Thursday, December 17, 2009

Featured Pen - Mabie Todd Swan SM 205/86



The following information is taken from David Nishimura's website, Vintage Pens and Writing Equipment:

"One of the longest-lived makers of writing equipment, Mabie Todd was a firm whose partners' involvement in gold nib and pencil manufacture dated back to the 1840s; Mabie, Todd & Co. itself was established in 1860 in New York City.

The company was reformed as Mabie Todd & Bard in 1873, and continued to offer a wide range of top quality pens, pencils, and accessories of innovative design. Their first fountain pen, the Calligraphic, was introduced around 1878, utilizing the patents of pen inventor William W. Stewart. Production of "Swan" fountain pens appears to have begun by 1890; Swan overlay eyedroppers were among the most beautiful and ornate pens of their era. Mabie, Todd & Bard reverted to Mabie, Todd & Co. around 1907, when it was incorporated in the state of New York.

Export to Great Britain began early, and a London office was opened in 1884. Manufacture of pens in Britain appears to have begun around 1909; in 1914, Mabie, Todd & Co, Limited, was established as a British firm, which at the beginning of 1915acquired all Mabie Todd assets outside of the USA. Manufacture continued in the USA until the late 1930s, with quality and production volume declining sharply towards the end. Meanwhile, the British Mabie Todd firm went from success to success, and the Swan was widely advertised outside the USA as "the pen of the British Empire." Although the company initially prospered in the immediate postwar period, production ceased before the end of the '50s -- another casualty of the ballpoint era.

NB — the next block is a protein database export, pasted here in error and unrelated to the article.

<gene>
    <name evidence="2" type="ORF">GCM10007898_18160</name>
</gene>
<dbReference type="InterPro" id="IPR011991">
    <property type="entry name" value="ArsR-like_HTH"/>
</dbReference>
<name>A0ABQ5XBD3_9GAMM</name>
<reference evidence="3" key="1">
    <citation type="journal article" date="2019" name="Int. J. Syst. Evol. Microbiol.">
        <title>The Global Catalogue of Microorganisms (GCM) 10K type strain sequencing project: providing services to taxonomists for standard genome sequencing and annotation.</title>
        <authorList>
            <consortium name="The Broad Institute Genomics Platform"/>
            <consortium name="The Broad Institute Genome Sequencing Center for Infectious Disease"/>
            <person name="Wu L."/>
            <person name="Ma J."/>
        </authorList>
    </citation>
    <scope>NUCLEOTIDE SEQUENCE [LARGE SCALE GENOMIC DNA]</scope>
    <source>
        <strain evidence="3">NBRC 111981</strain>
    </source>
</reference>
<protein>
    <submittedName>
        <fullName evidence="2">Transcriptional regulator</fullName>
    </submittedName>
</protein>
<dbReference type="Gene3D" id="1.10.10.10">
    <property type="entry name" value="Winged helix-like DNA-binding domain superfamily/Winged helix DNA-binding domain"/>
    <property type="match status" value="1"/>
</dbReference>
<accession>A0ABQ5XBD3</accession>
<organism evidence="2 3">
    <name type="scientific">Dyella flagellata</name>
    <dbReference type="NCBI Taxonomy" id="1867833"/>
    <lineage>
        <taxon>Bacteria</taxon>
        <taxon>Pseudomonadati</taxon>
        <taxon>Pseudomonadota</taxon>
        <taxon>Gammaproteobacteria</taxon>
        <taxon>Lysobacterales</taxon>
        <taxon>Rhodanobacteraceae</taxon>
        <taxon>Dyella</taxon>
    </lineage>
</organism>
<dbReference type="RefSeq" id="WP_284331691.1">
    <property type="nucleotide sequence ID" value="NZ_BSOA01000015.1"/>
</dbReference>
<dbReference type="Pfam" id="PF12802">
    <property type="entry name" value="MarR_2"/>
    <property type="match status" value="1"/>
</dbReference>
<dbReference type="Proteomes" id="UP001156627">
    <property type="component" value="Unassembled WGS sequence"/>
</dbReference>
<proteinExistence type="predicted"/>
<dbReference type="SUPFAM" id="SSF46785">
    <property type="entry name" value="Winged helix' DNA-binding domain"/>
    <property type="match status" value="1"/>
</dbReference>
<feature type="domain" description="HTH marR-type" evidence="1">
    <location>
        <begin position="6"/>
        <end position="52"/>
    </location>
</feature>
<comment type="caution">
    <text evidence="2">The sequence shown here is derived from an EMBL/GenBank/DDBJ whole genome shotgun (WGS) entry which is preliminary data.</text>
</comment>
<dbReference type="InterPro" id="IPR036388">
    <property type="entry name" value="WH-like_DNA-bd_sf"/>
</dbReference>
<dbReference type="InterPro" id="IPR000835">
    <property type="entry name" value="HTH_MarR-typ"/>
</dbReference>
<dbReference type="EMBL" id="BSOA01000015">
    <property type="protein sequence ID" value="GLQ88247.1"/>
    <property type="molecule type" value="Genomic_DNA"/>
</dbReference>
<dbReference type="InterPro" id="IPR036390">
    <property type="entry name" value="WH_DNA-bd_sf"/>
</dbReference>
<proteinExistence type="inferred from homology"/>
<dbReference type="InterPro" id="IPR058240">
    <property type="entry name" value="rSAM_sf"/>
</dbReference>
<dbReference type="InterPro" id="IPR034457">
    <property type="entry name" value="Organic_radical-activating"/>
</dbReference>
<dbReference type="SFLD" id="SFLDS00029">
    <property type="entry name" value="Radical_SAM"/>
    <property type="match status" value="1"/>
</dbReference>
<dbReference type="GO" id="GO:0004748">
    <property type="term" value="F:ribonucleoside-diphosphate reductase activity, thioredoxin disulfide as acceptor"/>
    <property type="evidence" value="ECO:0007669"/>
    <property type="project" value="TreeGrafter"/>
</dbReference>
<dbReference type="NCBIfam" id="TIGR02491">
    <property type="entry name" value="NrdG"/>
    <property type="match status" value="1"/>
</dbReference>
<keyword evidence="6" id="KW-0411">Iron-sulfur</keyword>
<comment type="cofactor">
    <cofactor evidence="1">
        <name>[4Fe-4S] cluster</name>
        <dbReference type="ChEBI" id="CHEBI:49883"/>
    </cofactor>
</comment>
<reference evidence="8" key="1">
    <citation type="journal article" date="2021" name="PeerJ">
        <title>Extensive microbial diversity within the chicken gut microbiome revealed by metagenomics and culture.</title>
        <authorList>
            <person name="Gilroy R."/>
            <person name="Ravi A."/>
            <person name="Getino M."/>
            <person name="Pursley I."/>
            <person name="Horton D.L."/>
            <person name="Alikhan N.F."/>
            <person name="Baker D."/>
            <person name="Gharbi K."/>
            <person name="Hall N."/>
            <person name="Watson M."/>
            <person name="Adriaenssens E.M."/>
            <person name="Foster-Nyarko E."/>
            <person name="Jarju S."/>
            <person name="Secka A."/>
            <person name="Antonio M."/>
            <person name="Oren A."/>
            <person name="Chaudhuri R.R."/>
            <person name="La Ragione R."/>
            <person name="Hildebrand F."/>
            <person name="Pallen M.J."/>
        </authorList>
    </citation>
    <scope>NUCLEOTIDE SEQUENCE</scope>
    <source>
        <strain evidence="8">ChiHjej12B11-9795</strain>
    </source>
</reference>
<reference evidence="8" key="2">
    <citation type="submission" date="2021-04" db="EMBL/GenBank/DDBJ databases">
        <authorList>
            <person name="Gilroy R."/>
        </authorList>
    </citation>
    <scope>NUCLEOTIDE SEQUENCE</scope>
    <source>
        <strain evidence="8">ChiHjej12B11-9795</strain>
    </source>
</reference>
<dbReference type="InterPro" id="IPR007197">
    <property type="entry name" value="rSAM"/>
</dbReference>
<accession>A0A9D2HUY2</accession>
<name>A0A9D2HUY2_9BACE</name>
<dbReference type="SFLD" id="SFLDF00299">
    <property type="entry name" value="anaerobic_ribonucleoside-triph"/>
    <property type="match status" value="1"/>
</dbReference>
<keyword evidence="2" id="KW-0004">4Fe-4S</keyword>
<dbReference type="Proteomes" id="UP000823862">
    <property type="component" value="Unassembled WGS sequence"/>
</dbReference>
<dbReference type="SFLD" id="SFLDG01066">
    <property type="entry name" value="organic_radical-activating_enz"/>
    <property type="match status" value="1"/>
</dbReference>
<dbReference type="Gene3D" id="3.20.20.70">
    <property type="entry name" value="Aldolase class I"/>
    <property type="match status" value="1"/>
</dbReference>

There has been much confusion about the relation of Edward Todd to Mabie Todd. Edward Todd was one of the original partners of Mabie, Todd & Co.; he left the firm in 1868 and set up on his own a few years later.

This profile depends heavily upon David Moak's original research, which is now available on CD-ROM here; his digital book corrects the many misconceptions that have long circulated about this pioneering company and the men who ran it."

I'm going to leave you with the above and photos of this pen. It is one of my absolute favorites.












Click to enlarge: (paper is Bloc Rhodia No 16)

10 comments:

phonelady said...

that is a beautiful pen and glad it is in your care . well slowly getting better day by day on all kinds of meds my dear . we shall talk soon .

bleubug said...

Wow! Fantastic pen. It's gorgeous. :)

dandelion said...

What a beautiful pattern. Your closeups of the pattern creates cravings!

Sam said...

That has got to be one of the nicest fountain pens I have seen in a very, very long time. I hope you have a great time with it. :)

House of Pens said...

It is a very beautiful pen. Is the pattern form using many small pieces of mother-of-pearl?

Julie (Okami) said...

No, the material is plastic and the pattern is in the plastic. I'm no expert on the methods of producing this so I cannot provide any further information.

bleubug said...

I think it must have been a bit of an art form to make all those patterns in old celluloid pens. This page gives a glimpse into how it was done.

http://www.americanartplastics.com/celluloid_pricing.shtml

Look towards the bottom for the checkers pattern celluloid where the blank is partly lathed. Just looking at this makes me want to make a pen!

House of Pens said...

I have the same feeling when I look at those beautiful celluloid.

Vintage Pens said...

Great pen!
I love Mabie Todds. My favorite is Swan 44 Eternal

G.S. aka frostdoll said...

Oooh, I have acquired the same pen! Yours looks lovely and if it writes like mine it's even lovelier!

Found this link while I was looking for similar pens, hoping to find something that might indicate a suitable replacement cap(pen was a bargain, couldn't leave it even if the cap was damaged, I'd take any colour of cap just to be able to carry it around and use it!)

Post a Comment